When Constantine converted to Christianity he declared himself the Pontifex Maximus of the Church. He called for a Council of Bishops to come to Nicea to resolve the divisive doctrine invented by Arius that Christ was a created being and therefore the Trinity was not a Biblical concept. It was Athanasius (depicted above) who swayed the debate in favour of accepting Christ’s claims of divinity and the Biblical presentation of the Tri-une God. He argued that if it could be shown that God the Father was eternal, then He must have an eternal Son. Similarly, if Christ is eternal, then He must be the eternal God. This is what they conferred-
We believe in one God, the Father, the Almighty, maker of heaven and earth, of all that is, seen and unseen.
We believe in one Lord, Jesus Christ, the only Son of God, eternally begotten of the Father, God from God, light from light, True God from true God, Begotten, not made, Of one Being with the Father;
Through him all things were made. For us and for our salvation He came down from heaven, was incarnate of the Holy Spirit and the Virgin Mary and became truly human.
For our sake he was crucified under Pontius Pilate; He suffered death and was buried.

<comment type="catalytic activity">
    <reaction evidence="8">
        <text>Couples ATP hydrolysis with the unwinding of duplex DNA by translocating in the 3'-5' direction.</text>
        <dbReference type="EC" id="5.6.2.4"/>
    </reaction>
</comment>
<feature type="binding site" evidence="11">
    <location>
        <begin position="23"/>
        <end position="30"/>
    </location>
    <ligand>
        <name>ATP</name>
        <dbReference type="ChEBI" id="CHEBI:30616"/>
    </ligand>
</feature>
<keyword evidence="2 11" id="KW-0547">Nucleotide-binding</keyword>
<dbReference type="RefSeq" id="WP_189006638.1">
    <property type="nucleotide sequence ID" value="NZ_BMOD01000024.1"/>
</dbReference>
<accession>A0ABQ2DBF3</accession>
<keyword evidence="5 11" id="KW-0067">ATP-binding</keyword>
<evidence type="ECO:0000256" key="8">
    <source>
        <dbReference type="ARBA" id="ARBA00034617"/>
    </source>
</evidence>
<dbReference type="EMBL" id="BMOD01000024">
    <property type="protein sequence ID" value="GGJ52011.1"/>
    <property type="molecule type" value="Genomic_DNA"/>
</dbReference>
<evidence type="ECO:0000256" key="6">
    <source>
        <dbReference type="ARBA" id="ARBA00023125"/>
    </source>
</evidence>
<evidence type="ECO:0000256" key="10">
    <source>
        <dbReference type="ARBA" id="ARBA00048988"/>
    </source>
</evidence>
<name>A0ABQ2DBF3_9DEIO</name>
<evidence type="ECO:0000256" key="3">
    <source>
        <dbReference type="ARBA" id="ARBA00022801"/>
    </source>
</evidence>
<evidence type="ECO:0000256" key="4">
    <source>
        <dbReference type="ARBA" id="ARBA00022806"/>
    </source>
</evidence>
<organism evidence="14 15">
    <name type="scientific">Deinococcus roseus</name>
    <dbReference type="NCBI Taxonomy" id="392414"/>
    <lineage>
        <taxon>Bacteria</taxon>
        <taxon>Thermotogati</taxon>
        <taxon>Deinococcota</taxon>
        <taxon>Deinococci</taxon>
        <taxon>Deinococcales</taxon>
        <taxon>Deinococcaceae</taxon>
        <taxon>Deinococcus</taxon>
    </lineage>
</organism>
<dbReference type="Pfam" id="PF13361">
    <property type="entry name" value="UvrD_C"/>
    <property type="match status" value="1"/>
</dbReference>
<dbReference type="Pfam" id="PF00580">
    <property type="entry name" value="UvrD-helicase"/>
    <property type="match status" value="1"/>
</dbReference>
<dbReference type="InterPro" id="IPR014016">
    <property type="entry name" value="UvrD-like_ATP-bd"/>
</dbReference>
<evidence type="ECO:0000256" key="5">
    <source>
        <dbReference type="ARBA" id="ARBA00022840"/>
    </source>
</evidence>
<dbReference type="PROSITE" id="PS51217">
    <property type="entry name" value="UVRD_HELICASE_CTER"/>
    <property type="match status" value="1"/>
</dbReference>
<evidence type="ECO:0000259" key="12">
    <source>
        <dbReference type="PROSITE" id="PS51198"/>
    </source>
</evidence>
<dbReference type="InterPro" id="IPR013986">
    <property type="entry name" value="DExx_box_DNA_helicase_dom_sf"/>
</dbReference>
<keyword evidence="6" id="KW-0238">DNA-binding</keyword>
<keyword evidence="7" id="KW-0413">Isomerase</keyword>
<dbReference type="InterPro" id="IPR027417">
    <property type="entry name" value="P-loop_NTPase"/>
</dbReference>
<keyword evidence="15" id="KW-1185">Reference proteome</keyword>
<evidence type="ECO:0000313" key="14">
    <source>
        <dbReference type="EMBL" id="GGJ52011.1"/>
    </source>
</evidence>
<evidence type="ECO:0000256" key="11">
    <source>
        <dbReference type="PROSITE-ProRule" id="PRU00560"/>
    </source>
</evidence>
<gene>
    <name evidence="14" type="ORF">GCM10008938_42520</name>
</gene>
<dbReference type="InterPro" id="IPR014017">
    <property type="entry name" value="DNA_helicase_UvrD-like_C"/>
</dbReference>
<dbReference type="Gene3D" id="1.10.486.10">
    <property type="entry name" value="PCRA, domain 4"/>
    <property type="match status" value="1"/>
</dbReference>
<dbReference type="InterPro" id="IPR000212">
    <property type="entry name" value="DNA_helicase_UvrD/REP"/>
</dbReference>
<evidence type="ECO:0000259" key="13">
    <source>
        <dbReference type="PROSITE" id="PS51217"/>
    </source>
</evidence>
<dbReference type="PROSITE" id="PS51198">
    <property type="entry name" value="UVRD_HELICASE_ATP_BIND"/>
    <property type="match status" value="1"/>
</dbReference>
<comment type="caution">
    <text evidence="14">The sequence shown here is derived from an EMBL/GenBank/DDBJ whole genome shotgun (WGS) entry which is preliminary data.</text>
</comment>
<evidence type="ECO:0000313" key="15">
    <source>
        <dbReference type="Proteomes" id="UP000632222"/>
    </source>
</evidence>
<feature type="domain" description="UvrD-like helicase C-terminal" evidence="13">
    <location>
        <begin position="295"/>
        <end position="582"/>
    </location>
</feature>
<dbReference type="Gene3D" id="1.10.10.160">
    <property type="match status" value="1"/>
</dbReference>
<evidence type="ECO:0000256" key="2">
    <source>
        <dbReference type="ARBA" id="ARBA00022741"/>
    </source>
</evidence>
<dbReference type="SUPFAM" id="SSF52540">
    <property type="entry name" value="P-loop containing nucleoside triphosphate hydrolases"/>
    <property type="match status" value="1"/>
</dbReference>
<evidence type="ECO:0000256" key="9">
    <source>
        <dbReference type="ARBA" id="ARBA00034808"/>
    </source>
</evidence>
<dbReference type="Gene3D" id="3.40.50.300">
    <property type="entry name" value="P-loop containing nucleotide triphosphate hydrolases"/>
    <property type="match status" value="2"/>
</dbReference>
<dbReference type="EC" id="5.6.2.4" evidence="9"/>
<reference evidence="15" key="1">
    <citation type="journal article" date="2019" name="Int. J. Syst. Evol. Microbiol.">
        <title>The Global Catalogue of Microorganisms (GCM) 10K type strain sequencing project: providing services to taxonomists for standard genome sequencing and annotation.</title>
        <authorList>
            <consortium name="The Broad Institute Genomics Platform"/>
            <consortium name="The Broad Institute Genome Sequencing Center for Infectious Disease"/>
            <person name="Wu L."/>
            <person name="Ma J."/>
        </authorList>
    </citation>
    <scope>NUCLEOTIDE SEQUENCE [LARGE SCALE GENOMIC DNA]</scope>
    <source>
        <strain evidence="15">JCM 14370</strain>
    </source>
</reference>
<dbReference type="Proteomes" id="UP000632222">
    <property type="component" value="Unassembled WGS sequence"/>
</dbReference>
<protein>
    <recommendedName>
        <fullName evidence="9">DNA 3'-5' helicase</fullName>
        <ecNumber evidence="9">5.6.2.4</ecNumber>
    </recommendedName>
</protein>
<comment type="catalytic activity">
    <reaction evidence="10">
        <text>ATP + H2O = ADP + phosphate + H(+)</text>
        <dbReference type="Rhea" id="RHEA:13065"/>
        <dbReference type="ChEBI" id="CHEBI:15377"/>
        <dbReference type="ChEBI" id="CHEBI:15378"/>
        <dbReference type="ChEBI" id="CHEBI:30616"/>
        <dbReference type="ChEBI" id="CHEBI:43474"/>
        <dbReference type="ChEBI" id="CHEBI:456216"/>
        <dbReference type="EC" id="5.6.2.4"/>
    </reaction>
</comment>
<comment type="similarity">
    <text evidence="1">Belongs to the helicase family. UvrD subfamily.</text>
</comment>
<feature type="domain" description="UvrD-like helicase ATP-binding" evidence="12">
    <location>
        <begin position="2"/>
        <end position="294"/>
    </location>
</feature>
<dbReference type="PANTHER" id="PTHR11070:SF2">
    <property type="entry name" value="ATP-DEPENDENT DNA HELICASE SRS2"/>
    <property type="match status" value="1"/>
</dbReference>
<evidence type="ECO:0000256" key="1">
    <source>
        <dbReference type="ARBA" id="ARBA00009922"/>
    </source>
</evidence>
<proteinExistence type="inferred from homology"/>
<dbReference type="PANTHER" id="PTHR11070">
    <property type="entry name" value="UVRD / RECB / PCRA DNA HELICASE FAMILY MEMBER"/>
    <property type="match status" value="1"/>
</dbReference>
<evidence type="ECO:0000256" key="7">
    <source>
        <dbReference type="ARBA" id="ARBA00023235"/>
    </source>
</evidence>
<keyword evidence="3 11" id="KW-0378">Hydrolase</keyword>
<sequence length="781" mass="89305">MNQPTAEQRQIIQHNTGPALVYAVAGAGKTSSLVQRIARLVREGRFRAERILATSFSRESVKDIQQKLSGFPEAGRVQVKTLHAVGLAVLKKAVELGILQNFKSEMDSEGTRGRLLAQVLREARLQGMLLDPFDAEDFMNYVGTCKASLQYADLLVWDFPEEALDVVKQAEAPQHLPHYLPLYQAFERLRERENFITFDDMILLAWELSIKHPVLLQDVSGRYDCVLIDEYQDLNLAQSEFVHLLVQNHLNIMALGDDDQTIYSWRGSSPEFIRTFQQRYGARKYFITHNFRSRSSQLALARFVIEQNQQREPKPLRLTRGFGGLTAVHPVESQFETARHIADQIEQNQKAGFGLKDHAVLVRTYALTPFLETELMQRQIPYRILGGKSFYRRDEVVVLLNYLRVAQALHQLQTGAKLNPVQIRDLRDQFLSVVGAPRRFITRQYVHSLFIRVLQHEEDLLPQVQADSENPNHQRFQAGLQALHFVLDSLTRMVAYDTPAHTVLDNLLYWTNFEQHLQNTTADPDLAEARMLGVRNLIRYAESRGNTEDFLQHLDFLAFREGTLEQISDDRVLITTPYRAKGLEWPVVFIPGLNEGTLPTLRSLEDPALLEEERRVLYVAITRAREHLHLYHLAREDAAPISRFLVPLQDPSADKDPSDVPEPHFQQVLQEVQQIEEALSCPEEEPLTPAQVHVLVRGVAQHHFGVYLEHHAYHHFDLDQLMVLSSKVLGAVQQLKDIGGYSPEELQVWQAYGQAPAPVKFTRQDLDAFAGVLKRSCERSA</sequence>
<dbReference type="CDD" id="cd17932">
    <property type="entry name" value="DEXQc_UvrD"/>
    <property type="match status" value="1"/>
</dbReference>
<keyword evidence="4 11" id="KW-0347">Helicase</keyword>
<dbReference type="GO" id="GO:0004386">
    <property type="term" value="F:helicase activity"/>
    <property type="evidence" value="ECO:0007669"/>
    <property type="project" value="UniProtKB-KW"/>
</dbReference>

On the third day He rose again in accordance with the Scriptures;
He ascended into heaven and is seated at the right hand of the Father.
He will come again in glory to judge the living and the dead, and his kingdom will have no end.
We believe in the Holy Spirit, the Lord, the giver of life, who proceeds from the Father [and the Son],
Who with the Father and the Son is worshiped and glorified, who has spoken through the prophets.
We believe in one holy catholic and apostolic Church.
We acknowledge one baptism for the forgiveness of sins. We look for the resurrection of the dead,
and the life of the world to come.
The Father, Son and Holy Spirit are equal. This does not mean that that they are a triumvirate (the rule of three), but God is instead, a Trinity (the rule of one). The Father, the Son and the Holy Spirit equally deserved to be honoured and worshiped. This is what Christ taught-